This disease is fairly dramatic; the surface of the eye has what looks like flesh growing over the clear part of the eye (cornea). You can see little blood vessels growing across the surface of the eye. If not treated, the surface of the eye will end up being covered in pigmented scar tissue
The exact cause of this problem is not known but we think it involves an auto-immune reaction where the body's immune system attacks it's own tissue...in this case the cornea of the eye.
The disease usually affects dogs of middle age.
Apparently there is a genetic predisposition to this disease because this is mostly a problem with German Sheperds.
Note: It's easy to confuse this disease (Pannus) with another disease associated mostly with German Sheperds (Panosteitis or "Pano") Panosteitis is also a mystery disease, but of the bones. For more information about this disease; go to my arthritis and lameness page.
Other breeds that sometimes get pannus are Greyhounds and
Border Collies, as well as Greyhound and Border Collie mixes.
Despite looking God-awful, this problem doesn't seem to cause too much discomfort and unlike many other corneal diseases there usually isn't an infection or discharge on the eye.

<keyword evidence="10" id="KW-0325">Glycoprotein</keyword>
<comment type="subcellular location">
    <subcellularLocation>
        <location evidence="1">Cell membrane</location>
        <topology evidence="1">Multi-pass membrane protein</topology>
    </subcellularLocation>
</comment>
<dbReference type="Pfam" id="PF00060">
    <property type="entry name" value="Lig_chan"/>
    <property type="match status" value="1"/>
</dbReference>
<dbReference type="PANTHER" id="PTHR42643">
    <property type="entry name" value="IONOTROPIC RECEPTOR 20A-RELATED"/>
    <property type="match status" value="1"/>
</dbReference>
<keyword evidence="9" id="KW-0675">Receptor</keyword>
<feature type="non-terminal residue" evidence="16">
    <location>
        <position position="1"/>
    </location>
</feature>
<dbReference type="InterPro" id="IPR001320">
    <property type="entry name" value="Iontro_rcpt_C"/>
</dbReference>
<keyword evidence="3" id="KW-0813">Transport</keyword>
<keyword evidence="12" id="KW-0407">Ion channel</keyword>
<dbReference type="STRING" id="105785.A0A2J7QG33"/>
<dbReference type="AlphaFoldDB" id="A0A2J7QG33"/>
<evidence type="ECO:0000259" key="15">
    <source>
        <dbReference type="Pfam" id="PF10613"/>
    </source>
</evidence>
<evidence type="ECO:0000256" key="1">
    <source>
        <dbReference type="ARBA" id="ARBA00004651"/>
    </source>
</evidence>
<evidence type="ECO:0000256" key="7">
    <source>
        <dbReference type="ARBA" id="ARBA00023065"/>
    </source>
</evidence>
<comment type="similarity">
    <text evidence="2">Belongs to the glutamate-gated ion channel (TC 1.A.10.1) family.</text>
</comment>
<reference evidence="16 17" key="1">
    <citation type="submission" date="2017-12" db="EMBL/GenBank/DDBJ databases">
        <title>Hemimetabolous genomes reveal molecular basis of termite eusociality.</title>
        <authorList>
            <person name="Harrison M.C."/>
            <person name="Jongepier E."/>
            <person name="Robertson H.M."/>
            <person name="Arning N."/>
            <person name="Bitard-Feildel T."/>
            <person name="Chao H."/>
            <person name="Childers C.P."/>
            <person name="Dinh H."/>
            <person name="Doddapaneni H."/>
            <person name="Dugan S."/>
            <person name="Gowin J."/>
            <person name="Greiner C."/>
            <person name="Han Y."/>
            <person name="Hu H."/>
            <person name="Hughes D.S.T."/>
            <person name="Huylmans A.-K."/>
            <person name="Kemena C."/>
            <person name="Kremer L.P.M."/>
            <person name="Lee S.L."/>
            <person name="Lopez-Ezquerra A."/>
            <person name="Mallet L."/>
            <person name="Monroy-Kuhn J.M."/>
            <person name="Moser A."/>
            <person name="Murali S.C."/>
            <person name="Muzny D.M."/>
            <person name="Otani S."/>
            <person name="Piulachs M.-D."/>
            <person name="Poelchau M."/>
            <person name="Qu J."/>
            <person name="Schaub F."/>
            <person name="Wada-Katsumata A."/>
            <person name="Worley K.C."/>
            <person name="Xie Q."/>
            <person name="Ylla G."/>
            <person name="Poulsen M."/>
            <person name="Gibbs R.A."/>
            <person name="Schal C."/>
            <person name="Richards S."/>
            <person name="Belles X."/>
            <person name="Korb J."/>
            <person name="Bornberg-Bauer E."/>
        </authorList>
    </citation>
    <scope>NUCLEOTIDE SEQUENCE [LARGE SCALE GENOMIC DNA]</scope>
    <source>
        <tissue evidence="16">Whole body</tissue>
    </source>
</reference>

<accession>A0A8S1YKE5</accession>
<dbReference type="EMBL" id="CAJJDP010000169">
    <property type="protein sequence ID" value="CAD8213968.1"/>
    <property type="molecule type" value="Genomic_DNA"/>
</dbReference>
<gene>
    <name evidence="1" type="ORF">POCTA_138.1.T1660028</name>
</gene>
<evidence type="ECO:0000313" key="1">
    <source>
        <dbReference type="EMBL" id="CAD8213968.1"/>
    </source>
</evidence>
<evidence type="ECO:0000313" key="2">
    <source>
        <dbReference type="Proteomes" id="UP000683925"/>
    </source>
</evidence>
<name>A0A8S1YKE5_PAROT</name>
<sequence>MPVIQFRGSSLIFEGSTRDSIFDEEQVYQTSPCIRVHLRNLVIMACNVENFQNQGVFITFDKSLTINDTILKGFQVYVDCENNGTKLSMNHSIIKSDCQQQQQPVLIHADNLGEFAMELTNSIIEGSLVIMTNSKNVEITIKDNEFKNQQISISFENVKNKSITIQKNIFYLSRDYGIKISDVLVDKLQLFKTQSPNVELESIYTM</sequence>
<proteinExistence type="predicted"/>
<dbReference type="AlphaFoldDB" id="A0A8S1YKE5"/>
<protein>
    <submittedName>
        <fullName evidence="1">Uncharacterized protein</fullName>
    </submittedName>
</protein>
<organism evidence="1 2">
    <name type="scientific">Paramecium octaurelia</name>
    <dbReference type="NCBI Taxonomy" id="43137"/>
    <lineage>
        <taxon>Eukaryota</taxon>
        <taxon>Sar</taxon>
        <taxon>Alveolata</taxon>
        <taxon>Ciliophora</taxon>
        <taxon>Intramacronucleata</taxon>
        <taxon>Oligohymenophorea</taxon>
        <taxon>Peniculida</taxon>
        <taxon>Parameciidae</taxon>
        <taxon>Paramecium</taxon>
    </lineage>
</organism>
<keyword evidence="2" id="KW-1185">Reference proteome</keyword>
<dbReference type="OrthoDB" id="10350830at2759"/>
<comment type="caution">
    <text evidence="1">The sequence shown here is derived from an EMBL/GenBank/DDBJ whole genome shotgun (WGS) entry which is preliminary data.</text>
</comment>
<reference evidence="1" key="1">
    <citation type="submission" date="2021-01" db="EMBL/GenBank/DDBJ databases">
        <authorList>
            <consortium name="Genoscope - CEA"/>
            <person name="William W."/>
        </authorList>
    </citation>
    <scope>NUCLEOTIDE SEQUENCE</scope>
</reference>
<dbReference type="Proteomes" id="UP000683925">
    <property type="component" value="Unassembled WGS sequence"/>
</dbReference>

Immune related diseases can be frustrating to cure, but we can usually get a great deal of improvement using topical and/or systemic steroids.
Cyclosporin ophthalmic drops can also be helpful.
Sometimes it's necessary to surgically strip off the inflammatory tissue over the cornea. This surgery is called a superficial keratectomy.
Pannus of the Eye
Also know as Chronic Superficial Keratitis
On This Page:
A short discussion about Pannus, a fairly common problem where inflammatory tissue grows on the surface of the eye
Cardiology Heart disease in Cats, Cardiac Hypertrophy, Valvular disease, Cardiac Insufficiency, Congestive Heart Failure, Heartworm Disease, and a little history about the milestones in treating heart disease
Cats: general information page and directory of diseases and problems specific to cats including vaccine recommendations, leukemia, feline viral infections, feline upper respiratory disease and cats that just aren't feeling well.